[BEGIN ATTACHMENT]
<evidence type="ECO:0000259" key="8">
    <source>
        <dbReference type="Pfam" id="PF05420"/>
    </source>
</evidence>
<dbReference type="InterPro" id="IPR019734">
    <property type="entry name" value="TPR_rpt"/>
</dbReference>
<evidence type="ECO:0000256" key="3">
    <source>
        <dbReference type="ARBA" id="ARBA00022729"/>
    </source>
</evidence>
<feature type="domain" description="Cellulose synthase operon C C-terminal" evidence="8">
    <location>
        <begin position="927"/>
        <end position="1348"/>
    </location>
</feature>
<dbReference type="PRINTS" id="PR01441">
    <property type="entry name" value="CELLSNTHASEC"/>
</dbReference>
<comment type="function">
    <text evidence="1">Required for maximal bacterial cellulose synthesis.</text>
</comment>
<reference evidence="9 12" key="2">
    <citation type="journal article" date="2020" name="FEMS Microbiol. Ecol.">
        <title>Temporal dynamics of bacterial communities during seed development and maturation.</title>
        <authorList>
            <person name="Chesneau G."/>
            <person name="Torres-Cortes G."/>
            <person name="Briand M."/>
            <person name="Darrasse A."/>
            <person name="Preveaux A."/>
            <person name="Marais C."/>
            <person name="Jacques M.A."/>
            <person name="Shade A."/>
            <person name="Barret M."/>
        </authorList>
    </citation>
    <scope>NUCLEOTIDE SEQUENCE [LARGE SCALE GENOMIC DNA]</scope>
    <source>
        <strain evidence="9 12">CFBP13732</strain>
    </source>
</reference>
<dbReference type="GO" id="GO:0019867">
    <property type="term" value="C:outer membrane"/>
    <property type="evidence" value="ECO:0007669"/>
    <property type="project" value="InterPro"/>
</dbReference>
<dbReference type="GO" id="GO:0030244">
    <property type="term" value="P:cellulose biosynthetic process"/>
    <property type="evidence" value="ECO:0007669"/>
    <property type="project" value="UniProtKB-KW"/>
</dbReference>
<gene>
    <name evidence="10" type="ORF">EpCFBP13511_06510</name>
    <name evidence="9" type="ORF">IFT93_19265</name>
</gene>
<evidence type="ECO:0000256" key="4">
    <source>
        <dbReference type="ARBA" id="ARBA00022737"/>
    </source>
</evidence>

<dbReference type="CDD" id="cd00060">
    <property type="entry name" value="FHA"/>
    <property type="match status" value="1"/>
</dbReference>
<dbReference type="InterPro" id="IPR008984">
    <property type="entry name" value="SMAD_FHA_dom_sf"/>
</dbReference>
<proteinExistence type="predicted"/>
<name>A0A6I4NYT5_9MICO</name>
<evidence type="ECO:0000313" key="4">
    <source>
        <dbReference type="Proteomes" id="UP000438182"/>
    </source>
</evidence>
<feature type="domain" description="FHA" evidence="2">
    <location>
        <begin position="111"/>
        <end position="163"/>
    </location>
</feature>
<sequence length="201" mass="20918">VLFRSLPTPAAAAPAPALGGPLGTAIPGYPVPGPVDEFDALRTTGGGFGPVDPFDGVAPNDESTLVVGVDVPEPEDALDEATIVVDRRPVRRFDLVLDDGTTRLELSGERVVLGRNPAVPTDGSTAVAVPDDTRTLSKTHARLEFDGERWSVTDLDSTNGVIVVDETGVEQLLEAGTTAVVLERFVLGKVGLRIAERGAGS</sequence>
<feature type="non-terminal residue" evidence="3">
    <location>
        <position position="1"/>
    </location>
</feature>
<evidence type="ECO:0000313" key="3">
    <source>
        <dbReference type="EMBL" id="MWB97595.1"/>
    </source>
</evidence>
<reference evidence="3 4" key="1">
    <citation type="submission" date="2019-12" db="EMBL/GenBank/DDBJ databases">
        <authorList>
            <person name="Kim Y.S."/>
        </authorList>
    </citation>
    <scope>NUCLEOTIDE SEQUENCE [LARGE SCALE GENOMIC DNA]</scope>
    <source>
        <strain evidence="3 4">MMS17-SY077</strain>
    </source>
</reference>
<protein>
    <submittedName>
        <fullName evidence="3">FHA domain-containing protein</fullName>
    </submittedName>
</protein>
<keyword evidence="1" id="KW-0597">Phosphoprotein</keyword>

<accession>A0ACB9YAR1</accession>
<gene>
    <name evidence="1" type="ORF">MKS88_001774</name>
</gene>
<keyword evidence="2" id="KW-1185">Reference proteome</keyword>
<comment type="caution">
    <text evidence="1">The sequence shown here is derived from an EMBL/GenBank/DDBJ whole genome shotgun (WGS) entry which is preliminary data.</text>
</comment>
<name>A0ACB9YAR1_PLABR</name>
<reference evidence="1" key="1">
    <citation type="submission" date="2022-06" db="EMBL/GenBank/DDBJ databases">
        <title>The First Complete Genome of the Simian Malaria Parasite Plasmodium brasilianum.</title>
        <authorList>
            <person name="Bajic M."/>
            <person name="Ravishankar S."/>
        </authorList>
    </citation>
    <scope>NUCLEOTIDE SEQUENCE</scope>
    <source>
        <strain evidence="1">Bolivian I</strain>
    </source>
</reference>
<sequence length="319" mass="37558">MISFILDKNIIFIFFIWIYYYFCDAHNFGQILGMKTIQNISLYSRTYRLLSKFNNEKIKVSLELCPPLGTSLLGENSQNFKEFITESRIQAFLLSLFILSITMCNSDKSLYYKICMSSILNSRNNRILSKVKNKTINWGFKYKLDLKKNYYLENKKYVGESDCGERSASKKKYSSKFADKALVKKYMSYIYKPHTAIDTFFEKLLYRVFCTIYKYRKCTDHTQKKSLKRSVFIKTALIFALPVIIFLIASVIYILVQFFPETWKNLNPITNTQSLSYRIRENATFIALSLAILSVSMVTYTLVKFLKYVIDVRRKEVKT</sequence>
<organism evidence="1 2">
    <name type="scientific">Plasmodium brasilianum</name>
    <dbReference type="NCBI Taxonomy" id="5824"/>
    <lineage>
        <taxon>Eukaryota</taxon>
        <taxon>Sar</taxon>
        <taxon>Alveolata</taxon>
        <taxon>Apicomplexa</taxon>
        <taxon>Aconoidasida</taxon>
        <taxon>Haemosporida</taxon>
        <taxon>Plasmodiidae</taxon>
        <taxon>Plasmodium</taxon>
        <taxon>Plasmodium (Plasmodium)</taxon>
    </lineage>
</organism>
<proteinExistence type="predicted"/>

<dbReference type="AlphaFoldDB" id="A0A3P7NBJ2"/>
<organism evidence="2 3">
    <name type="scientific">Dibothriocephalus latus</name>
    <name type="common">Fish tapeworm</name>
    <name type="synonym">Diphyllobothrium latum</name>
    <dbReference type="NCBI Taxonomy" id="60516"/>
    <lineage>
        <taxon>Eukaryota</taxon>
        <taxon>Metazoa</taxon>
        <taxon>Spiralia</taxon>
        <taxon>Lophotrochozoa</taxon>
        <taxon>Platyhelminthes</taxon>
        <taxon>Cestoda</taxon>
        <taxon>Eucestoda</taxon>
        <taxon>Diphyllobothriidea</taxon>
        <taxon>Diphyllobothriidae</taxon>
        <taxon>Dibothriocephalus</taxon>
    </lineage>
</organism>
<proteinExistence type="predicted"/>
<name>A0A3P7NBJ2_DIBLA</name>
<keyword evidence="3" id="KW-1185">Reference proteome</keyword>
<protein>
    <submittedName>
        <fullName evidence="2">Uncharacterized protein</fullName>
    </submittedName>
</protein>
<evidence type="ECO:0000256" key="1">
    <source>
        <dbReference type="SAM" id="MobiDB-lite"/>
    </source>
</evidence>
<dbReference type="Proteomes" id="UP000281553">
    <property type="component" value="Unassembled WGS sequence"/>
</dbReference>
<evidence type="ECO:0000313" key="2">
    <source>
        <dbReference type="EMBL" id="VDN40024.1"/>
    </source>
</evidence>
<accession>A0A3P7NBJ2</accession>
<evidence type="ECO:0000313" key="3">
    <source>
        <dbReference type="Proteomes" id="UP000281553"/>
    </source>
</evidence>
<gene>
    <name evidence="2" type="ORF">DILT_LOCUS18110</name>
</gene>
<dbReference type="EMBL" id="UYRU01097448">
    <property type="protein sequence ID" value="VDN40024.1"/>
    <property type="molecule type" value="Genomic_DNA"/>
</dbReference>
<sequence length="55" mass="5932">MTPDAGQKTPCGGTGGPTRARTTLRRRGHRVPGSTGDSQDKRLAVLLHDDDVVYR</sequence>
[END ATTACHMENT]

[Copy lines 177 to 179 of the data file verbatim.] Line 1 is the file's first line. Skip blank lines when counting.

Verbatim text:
    </submittedName>
</protein>
<evidence type="ECO:0000256" key="1">